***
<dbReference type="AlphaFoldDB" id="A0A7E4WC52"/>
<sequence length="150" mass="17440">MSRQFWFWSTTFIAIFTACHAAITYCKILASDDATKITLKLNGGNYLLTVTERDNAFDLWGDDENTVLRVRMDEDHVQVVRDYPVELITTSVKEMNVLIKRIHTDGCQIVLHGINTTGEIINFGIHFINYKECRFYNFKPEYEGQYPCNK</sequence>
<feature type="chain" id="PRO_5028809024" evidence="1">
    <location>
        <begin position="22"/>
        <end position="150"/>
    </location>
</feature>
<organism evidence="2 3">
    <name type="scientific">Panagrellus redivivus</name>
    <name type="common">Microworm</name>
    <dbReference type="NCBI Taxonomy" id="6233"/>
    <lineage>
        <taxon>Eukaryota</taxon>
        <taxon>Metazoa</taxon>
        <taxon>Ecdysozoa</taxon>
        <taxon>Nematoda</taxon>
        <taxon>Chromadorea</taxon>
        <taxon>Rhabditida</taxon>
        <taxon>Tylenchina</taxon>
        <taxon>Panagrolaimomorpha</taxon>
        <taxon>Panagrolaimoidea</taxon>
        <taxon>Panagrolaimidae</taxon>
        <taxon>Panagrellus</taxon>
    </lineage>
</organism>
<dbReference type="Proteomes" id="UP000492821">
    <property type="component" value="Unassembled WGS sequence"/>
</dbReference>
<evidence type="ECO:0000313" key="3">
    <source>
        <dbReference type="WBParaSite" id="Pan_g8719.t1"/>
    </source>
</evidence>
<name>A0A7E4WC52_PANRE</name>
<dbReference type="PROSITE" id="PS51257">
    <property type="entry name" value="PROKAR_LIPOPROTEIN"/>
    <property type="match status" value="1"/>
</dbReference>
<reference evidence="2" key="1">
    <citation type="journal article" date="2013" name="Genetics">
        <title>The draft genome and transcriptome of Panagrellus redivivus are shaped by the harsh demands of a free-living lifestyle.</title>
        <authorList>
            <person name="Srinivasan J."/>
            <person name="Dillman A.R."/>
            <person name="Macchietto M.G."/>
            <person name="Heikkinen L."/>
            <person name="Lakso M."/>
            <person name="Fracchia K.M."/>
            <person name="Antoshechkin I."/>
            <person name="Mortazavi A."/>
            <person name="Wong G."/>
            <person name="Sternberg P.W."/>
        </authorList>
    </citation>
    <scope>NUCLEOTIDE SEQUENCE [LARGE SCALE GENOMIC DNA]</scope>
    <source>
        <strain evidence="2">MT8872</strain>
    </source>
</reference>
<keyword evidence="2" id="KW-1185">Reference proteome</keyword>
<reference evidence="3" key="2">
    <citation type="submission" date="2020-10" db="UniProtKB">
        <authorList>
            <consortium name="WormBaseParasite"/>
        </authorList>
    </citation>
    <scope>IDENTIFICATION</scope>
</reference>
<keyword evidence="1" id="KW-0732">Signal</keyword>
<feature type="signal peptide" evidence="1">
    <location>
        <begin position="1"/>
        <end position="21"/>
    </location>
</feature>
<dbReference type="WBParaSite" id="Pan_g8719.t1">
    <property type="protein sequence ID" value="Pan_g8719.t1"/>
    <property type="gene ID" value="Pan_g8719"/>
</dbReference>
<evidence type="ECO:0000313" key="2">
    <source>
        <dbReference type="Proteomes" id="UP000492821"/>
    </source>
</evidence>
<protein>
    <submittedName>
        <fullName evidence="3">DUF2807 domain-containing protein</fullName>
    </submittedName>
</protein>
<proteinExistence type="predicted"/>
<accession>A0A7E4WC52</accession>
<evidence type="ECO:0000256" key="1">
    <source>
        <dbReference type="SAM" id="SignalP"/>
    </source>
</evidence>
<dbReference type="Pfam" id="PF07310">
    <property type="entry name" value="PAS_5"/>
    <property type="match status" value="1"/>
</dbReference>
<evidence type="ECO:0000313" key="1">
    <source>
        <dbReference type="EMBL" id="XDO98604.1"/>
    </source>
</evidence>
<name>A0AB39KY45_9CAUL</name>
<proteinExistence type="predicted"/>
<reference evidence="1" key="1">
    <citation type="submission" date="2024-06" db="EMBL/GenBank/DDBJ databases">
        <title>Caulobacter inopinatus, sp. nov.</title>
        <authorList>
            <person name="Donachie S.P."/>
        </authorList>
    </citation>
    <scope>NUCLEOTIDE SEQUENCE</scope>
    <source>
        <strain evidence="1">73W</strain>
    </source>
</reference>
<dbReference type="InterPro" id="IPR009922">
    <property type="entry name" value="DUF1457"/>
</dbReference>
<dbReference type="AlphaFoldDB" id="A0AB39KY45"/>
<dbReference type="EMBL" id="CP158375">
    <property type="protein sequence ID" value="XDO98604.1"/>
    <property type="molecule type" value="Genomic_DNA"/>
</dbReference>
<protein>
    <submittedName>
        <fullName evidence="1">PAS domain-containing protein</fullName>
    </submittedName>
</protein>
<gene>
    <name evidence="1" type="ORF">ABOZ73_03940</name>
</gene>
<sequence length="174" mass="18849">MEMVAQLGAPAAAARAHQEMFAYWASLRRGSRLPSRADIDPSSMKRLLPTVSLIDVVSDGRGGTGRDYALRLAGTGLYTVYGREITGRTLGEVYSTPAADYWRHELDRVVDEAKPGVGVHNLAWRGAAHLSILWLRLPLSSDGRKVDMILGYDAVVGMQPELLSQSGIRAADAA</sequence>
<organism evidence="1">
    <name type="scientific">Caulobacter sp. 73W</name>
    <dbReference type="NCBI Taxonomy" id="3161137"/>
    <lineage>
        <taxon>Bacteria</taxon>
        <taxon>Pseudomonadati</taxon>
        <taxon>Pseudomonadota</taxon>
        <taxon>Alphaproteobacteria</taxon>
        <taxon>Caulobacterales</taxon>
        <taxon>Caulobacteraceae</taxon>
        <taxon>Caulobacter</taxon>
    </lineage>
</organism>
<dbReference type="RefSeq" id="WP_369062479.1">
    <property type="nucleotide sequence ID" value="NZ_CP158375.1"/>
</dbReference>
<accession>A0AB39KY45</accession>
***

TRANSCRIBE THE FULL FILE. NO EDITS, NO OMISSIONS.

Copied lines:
<dbReference type="AlphaFoldDB" id="A0A7E4WC52"/>
<sequence length="150" mass="17440">MSRQFWFWSTTFIAIFTACHAAITYCKILASDDATKITLKLNGGNYLLTVTERDNAFDLWGDDENTVLRVRMDEDHVQVVRDYPVELITTSVKEMNVLIKRIHTDGCQIVLHGINTTGEIINFGIHFINYKECRFYNFKPEYEGQYPCNK</sequence>
<feature type="chain" id="PRO_5028809024" evidence="1">
    <location>
        <begin position="22"/>
        <end position="150"/>
    </location>
</feature>
<organism evidence="2 3">
    <name type="scientific">Panagrellus redivivus</name>
    <name type="common">Microworm</name>
    <dbReference type="NCBI Taxonomy" id="6233"/>
    <lineage>
        <taxon>Eukaryota</taxon>
        <taxon>Metazoa</taxon>
        <taxon>Ecdysozoa</taxon>
        <taxon>Nematoda</taxon>
        <taxon>Chromadorea</taxon>
        <taxon>Rhabditida</taxon>
        <taxon>Tylenchina</taxon>
        <taxon>Panagrolaimomorpha</taxon>
        <taxon>Panagrolaimoidea</taxon>
        <taxon>Panagrolaimidae</taxon>
        <taxon>Panagrellus</taxon>
    </lineage>
</organism>
<dbReference type="Proteomes" id="UP000492821">
    <property type="component" value="Unassembled WGS sequence"/>
</dbReference>
<evidence type="ECO:0000313" key="3">
    <source>
        <dbReference type="WBParaSite" id="Pan_g8719.t1"/>
    </source>
</evidence>
<name>A0A7E4WC52_PANRE</name>
<dbReference type="PROSITE" id="PS51257">
    <property type="entry name" value="PROKAR_LIPOPROTEIN"/>
    <property type="match status" value="1"/>
</dbReference>
<reference evidence="2" key="1">
    <citation type="journal article" date="2013" name="Genetics">
        <title>The draft genome and transcriptome of Panagrellus redivivus are shaped by the harsh demands of a free-living lifestyle.</title>
        <authorList>
            <person name="Srinivasan J."/>
            <person name="Dillman A.R."/>
            <person name="Macchietto M.G."/>
            <person name="Heikkinen L."/>
            <person name="Lakso M."/>
            <person name="Fracchia K.M."/>
            <person name="Antoshechkin I."/>
            <person name="Mortazavi A."/>
            <person name="Wong G."/>
            <person name="Sternberg P.W."/>
        </authorList>
    </citation>
    <scope>NUCLEOTIDE SEQUENCE [LARGE SCALE GENOMIC DNA]</scope>
    <source>
        <strain evidence="2">MT8872</strain>
    </source>
</reference>
<keyword evidence="2" id="KW-1185">Reference proteome</keyword>
<reference evidence="3" key="2">
    <citation type="submission" date="2020-10" db="UniProtKB">
        <authorList>
            <consortium name="WormBaseParasite"/>
        </authorList>
    </citation>
    <scope>IDENTIFICATION</scope>
</reference>
<keyword evidence="1" id="KW-0732">Signal</keyword>
<feature type="signal peptide" evidence="1">
    <location>
        <begin position="1"/>
        <end position="21"/>
    </location>
</feature>
<dbReference type="WBParaSite" id="Pan_g8719.t1">
    <property type="protein sequence ID" value="Pan_g8719.t1"/>
    <property type="gene ID" value="Pan_g8719"/>
</dbReference>
<evidence type="ECO:0000313" key="2">
    <source>
        <dbReference type="Proteomes" id="UP000492821"/>
    </source>
</evidence>
<protein>
    <submittedName>
        <fullName evidence="3">DUF2807 domain-containing protein</fullName>
    </submittedName>
</protein>
<proteinExistence type="predicted"/>
<accession>A0A7E4WC52</accession>
<evidence type="ECO:0000256" key="1">
    <source>
        <dbReference type="SAM" id="SignalP"/>
    </source>
</evidence>
<dbReference type="Pfam" id="PF07310">
    <property type="entry name" value="PAS_5"/>
    <property type="match status" value="1"/>
</dbReference>
<evidence type="ECO:0000313" key="1">
    <source>
        <dbReference type="EMBL" id="XDO98604.1"/>
    </source>
</evidence>
<name>A0AB39KY45_9CAUL</name>
<proteinExistence type="predicted"/>
<reference evidence="1" key="1">
    <citation type="submission" date="2024-06" db="EMBL/GenBank/DDBJ databases">
        <title>Caulobacter inopinatus, sp. nov.</title>
        <authorList>
            <person name="Donachie S.P."/>
        </authorList>
    </citation>
    <scope>NUCLEOTIDE SEQUENCE</scope>
    <source>
        <strain evidence="1">73W</strain>
    </source>
</reference>
<dbReference type="InterPro" id="IPR009922">
    <property type="entry name" value="DUF1457"/>
</dbReference>
<dbReference type="AlphaFoldDB" id="A0AB39KY45"/>
<dbReference type="EMBL" id="CP158375">
    <property type="protein sequence ID" value="XDO98604.1"/>
    <property type="molecule type" value="Genomic_DNA"/>
</dbReference>
<protein>
    <submittedName>
        <fullName evidence="1">PAS domain-containing protein</fullName>
    </submittedName>
</protein>
<gene>
    <name evidence="1" type="ORF">ABOZ73_03940</name>
</gene>
<sequence length="174" mass="18849">MEMVAQLGAPAAAARAHQEMFAYWASLRRGSRLPSRADIDPSSMKRLLPTVSLIDVVSDGRGGTGRDYALRLAGTGLYTVYGREITGRTLGEVYSTPAADYWRHELDRVVDEAKPGVGVHNLAWRGAAHLSILWLRLPLSSDGRKVDMILGYDAVVGMQPELLSQSGIRAADAA</sequence>
<organism evidence="1">
    <name type="scientific">Caulobacter sp. 73W</name>
    <dbReference type="NCBI Taxonomy" id="3161137"/>
    <lineage>
        <taxon>Bacteria</taxon>
        <taxon>Pseudomonadati</taxon>
        <taxon>Pseudomonadota</taxon>
        <taxon>Alphaproteobacteria</taxon>
        <taxon>Caulobacterales</taxon>
        <taxon>Caulobacteraceae</taxon>
        <taxon>Caulobacter</taxon>
    </lineage>
</organism>
<dbReference type="RefSeq" id="WP_369062479.1">
    <property type="nucleotide sequence ID" value="NZ_CP158375.1"/>
</dbReference>
<accession>A0AB39KY45</accession>